The Trump saga continues.
It's still the Trump show. WIN MCNAMEE/GETTY IMAGES

At around 9:40 am, Steve Bannon, a crook and former adviser to former President Donald Trump, appeared at the FBI's Washington Field Office "to turn himself in." He is charged with criminal contempt of Congress. He refused to play ball with the House committee investigating the January 6 coup attempt. Before entering the building, Bannon stated to the press buzzing around him: "We're taking down the Biden regime." Clearly, the Trump saga is far from over.

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But CNN, a news organization that during the Trump years found that the line between left and right American politics had moved so far to the right that it was no longer in the center-right but completely in the left's zone, got to the heart of the Bannon matter in this manner: "He is expected to appear in court Monday afternoon. The case has been referred to District Judge Carl Nichols, who was appointed by Trump." Meaning, he is one of the judges Mitch McConnell stuffed the legal system with during Trump's time in power.

What's now in the open is the illusion that American courts are anywhere close to Justitia, the blindfolded and scales-holding and sword-gripping Roman goddess of legal fairness. The understanding is that a judge in any American court, from the top to the bottom, has a political opinion that directly will inform their legal decisions.


And this is why it's not a surprise for the black public to find the star of Kyle Rittenhouse's murder trial is not Rittenhouse or one of his three victims but the one-sided judge, Bruce E. Schroeder.

The big moments in this case, which heard its closing statements today, were primarily supplied by the judge's jokes about the text messages on his phones or Asian food. The explanation for Schroeder levity is found in the way he entered the murder trail (by denying "two requests by prosecutors to issue an arrest warrant and raise the bail of Kyle Rittenhouse" because he was certain the boy would not break the law); and the way he closed it (by dismissing Rittenhouse's misdemeanor gun charge, which "carries up to 12 months in jail"). Indeed, legal experts thought the misdemeanor was the only charge that had a chance in this bastard of a kangaroo court. Now it is gone. It will certainly not be lost on the left that Schroeder is an elected official who has faced no opposition in the past three Kenosha County Circuit Court races.

By the way, I don't think Rittenhouse should have been tried for murder as an adult. He is a child, and there's a huge difference between an adult and what Rittenhouse is, a boy. The question that only matters for society in this case is: Why are machine guns so accessible to minors? If you read the law prohibiting children in Wisconsin from owning the weapons of mass killings, it is indeed fuzzy. One would expect such an obvious matter as this to be clear, but it's not. And so kids are in fact permitted to open-carry machine guns in Wisconsin. This is the point upon which the public's attention should be focused. The rest is really none of its business, but one that should be managed by a social service system that protects the child's name.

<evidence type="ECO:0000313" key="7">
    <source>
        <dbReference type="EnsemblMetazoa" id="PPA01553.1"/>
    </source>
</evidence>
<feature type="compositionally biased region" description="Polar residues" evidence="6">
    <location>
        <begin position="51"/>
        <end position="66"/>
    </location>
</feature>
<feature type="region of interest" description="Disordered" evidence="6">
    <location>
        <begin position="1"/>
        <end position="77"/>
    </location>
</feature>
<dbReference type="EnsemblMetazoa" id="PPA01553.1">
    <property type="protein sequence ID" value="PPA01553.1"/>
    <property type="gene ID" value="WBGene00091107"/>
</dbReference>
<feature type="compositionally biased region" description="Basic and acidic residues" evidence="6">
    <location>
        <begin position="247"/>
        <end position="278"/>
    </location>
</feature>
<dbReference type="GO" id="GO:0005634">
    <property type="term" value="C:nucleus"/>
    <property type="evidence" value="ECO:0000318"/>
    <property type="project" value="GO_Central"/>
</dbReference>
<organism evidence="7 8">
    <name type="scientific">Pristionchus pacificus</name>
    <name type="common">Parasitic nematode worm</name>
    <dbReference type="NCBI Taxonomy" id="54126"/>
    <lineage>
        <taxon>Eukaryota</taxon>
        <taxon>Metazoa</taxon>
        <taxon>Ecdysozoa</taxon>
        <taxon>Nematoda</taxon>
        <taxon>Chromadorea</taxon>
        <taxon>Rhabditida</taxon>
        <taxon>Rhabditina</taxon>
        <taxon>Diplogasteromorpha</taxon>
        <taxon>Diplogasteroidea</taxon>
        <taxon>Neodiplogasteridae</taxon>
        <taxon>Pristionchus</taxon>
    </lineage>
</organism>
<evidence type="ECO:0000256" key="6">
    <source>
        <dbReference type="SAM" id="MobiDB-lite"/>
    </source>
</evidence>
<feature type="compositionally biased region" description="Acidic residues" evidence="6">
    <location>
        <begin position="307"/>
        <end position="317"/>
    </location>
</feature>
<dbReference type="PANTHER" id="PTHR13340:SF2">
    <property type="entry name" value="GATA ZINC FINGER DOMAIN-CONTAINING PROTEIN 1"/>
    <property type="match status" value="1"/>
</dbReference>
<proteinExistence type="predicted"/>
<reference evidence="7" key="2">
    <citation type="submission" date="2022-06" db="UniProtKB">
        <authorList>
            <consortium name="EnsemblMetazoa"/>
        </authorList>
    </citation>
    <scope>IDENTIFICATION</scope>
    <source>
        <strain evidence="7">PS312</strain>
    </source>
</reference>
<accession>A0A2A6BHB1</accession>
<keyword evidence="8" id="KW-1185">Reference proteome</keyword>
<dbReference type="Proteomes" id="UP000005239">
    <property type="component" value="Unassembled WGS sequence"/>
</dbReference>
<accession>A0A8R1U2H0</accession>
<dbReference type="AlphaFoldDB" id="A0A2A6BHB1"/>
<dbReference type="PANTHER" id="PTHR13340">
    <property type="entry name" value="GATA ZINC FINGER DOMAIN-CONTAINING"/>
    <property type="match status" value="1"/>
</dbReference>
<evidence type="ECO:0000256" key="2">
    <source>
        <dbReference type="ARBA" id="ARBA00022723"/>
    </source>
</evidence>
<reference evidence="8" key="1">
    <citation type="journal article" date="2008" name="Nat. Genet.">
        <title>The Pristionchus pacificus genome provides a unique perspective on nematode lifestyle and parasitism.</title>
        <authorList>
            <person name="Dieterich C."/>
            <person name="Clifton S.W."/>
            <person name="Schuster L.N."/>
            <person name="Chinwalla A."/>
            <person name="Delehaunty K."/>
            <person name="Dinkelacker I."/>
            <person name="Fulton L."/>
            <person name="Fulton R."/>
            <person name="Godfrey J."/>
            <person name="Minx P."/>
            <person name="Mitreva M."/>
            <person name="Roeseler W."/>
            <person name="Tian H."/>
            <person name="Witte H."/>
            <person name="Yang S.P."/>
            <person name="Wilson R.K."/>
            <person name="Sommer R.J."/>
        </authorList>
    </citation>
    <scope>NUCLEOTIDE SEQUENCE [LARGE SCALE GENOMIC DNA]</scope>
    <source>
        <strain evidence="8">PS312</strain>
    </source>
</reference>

But if you survey this Monday from its middle, you will see all around other court decisions and appearances that are favorable to the left or the right. There is the decision in Connecticut's Fairfield District Superior Court that finds the far-right conspiracy-monger Alex Jones "liable for defamation in Sandy Hook 'giant hoax' case." There's the decision in Georgia's Glynn County Superior Court that permitted the Reverend Jesse Jackson to sit with the parents of the black man who, early last year, was killed while jogging in a Georgia suburb, Ahmaud Arbery. The lawyer representing "one of the three white men charged with murdering" Arbery, Kevin Gough, stated: “We don’t want any more Black pastors coming in here." He was referring to Al Sharpton, and now it seems a flood (100!) of famous black pastors are entering or are ready to enter this Georgia courthouse.

Even here in our own backyard, a politically charged court decision was made today in the U.S. Court of Appeals for the Ninth Circuit. Three judges reactivated a lawsuit filed against City Councilmember Kshama Sawant by two police officers involved in the "2016 fatal shooting of Che Taylor." The white officers claim that the brown socialist defamed them when she described the shooting as “a blatant murder at the hands of police.”

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Lewis Kamb of the Seattle Times writes that the "U.S. District Court Judge Marsha Pechman had dismissed Spaulding’s and Miller’s third amended complaint in December 2020, after ruling it had failed to adequately claim that Sawant’s remarks were 'of and concerning' them." Spaulding and Miller made it concern them. This is why there's nothing but politics in this case.

But Seattle at this moment has a segment of the business community that sees Sawant as the source of most of its profit-making problems. And this is exactly how Seattle Times' explained its endorsement of Sawant's recall: "[She] has long been an outspoken voice for socialist ideals with an utter disregard for the city’s business community." There you go. No need to say more, or read beyond this sentence, which opens the paper's endorsement.

Class struggle is real. It's in our policing; it's in our courts.